Your pregnancy is generally about 40 weeks in length, calculated from the first day of your last menstrual period (LMP) and is referred to in terms of three periods (trimesters) of foetal development. There are three basic pregnancy stages that potential moms to be should be aware of. In order, they're the first, second and third trimesters of pregnancy. Each one is very different, and the mother's body will change a lot from the beginning to the end of each one. For example, in the first trimester in particular the mother experiences a lot of changes. From tiredness to breast changes to nausea and vomiting, they may not be as pleasant as one would hope.
It turns out, that pregnant glow that some women have might be related to hot flashes! Also, by the end of the first trimester the baby will have grown from a cluster of cells to having a heartbeat, reflexes and the ability to move its tiny little limbs! The second trimester is one of the easier pregnancy stages. The mother will have to start buying maternity clothes as the baby will start to show. The mother might also start having troubles sleeping. On the baby end of things, it will go from being the size of a cherry to around ten inches in length. The child will also start growing hair all over its body and its senses will begin developing, as well as begin kicking quite frequently.
The third trimester is the craziest of all the pregnancy stages. The mother will have to urinate quite frequently as the baby puts extra pressure on her bladder. It might be a good idea for the mother to look into breastfeeding and child birthing classes to prepare for the inevitable. The third trimester ends when the baby is born, usually about 40 weeks from the date of conception. Couples who are expecting a baby might also get good use out of a pregnancy calendar that can illustrate what your body is going through over the course of the three pregnancy stages. Safe medicines As soon as you know you are pregnant, check with your GP or midwife about any medicines you might already be taking.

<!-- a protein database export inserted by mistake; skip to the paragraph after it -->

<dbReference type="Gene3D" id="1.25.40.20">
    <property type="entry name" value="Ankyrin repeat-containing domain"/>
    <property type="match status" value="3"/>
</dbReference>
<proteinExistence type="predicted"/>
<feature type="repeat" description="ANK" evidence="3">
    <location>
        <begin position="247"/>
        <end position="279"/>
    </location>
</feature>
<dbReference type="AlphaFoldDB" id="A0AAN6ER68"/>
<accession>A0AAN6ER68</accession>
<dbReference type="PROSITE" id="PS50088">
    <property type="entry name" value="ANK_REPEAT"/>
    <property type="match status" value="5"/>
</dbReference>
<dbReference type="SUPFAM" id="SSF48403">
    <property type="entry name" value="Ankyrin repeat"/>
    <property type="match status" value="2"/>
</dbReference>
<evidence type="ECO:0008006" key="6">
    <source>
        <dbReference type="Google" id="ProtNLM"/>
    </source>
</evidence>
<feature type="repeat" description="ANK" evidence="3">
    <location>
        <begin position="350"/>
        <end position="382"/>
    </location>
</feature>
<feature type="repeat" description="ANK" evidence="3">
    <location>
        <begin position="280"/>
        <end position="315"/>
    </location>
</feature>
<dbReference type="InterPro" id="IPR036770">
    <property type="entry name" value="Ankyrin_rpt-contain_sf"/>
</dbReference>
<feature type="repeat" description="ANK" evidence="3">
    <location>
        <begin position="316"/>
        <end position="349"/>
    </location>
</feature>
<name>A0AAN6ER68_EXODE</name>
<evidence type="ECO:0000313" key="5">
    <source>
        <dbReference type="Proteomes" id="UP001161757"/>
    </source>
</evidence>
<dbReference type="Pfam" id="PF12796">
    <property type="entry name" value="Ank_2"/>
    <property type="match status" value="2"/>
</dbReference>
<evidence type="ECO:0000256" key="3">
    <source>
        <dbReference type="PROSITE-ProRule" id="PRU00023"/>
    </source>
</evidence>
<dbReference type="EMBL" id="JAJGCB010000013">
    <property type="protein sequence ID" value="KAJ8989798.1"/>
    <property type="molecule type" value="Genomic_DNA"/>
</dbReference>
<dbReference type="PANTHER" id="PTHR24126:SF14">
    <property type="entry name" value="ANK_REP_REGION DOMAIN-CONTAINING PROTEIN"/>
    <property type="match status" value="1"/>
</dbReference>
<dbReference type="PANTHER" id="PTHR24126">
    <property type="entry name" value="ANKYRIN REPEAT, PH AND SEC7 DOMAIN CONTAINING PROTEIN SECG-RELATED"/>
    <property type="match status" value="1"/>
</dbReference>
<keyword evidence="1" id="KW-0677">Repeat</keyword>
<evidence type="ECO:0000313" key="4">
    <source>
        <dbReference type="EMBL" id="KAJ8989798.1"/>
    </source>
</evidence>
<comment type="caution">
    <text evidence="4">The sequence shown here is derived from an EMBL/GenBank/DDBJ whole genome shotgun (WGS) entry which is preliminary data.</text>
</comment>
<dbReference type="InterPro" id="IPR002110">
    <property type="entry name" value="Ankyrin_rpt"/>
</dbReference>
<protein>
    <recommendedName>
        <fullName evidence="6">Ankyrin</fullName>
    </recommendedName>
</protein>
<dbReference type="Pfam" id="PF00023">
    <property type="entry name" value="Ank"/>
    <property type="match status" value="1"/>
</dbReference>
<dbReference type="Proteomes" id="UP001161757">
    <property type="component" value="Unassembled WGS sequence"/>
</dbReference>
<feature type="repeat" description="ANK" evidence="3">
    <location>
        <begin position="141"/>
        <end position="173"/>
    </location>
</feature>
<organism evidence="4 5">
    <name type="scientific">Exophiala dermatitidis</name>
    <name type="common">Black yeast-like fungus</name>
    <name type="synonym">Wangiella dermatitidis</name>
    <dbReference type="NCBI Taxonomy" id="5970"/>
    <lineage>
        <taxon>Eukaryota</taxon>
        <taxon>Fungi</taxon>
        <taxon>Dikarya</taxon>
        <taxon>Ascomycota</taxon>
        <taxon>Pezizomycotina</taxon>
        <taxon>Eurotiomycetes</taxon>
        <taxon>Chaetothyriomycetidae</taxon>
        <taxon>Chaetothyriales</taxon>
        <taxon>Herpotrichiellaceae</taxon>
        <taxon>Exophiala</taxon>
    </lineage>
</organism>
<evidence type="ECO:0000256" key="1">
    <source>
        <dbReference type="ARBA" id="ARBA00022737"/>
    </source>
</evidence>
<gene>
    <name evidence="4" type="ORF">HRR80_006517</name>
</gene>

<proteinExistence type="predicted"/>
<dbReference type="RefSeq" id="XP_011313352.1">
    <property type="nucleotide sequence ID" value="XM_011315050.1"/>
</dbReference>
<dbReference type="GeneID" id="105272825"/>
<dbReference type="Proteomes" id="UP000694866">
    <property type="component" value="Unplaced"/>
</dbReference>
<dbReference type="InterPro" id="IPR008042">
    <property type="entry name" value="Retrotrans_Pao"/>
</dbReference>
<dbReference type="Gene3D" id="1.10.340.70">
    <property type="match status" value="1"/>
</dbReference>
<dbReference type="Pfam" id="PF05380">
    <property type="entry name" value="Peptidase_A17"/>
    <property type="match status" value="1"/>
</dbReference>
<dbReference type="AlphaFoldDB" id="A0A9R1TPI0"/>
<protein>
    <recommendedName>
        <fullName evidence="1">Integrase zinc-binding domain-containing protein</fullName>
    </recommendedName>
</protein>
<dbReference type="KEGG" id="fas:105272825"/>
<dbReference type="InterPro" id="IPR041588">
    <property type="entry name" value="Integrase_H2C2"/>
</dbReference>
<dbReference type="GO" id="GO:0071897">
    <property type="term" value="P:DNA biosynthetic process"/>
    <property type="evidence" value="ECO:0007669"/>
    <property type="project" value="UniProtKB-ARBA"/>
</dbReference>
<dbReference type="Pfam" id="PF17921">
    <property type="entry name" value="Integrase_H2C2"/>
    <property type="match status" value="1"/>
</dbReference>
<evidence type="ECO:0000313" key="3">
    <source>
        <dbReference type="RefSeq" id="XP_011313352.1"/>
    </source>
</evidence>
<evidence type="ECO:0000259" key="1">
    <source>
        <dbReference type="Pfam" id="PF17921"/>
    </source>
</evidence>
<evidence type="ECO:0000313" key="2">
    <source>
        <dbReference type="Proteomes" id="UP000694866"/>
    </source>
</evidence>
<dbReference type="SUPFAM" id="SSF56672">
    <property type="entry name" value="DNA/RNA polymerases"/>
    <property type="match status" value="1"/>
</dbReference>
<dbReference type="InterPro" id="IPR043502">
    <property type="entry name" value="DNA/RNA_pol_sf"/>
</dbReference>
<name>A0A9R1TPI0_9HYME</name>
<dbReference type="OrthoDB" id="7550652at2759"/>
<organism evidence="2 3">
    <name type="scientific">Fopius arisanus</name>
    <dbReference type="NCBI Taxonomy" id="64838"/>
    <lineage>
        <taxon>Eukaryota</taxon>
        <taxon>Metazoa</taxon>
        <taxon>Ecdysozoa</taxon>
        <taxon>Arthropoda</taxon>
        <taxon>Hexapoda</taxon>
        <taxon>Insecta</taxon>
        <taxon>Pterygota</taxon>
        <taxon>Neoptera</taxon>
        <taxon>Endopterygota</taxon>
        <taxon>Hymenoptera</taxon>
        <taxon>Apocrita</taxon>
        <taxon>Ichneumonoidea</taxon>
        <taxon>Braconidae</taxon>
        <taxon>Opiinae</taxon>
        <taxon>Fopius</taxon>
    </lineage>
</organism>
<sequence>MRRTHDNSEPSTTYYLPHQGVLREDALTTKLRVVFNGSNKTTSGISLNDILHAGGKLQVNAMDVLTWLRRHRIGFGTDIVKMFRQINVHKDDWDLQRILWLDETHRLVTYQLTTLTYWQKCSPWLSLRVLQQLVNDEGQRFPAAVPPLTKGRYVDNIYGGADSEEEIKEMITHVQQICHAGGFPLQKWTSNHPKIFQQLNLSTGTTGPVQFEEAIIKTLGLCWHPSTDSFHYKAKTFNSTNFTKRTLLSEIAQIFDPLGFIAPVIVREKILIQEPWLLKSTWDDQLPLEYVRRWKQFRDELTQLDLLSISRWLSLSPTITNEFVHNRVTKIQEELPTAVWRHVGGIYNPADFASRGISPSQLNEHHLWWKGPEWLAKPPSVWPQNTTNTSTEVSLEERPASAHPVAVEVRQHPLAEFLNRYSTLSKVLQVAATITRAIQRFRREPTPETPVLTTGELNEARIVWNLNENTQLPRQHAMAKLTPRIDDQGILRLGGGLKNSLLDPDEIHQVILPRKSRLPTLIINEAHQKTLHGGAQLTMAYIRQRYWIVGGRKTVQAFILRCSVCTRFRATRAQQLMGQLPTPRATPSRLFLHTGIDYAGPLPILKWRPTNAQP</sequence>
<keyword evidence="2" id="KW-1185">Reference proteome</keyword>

And always ask a pharmacist for advice on over-the-counter medicines, including things you usually take for colds, headaches, hay fever and so on, and any complementary therapies ? some aren't suitable when you're pregnant, particularly herbal remedies. Nutrition and Exercise * 2500 calories * You may need to resume small frequent feedings to prevent heartburn * Continue prenatal vitamins as prescribed * Continue to avoid the use of alcohol * Adequate hydration and avoiding overheating are important to protect the baby and you * Further modify your exercise regimen as needed to protect muscles and joints.
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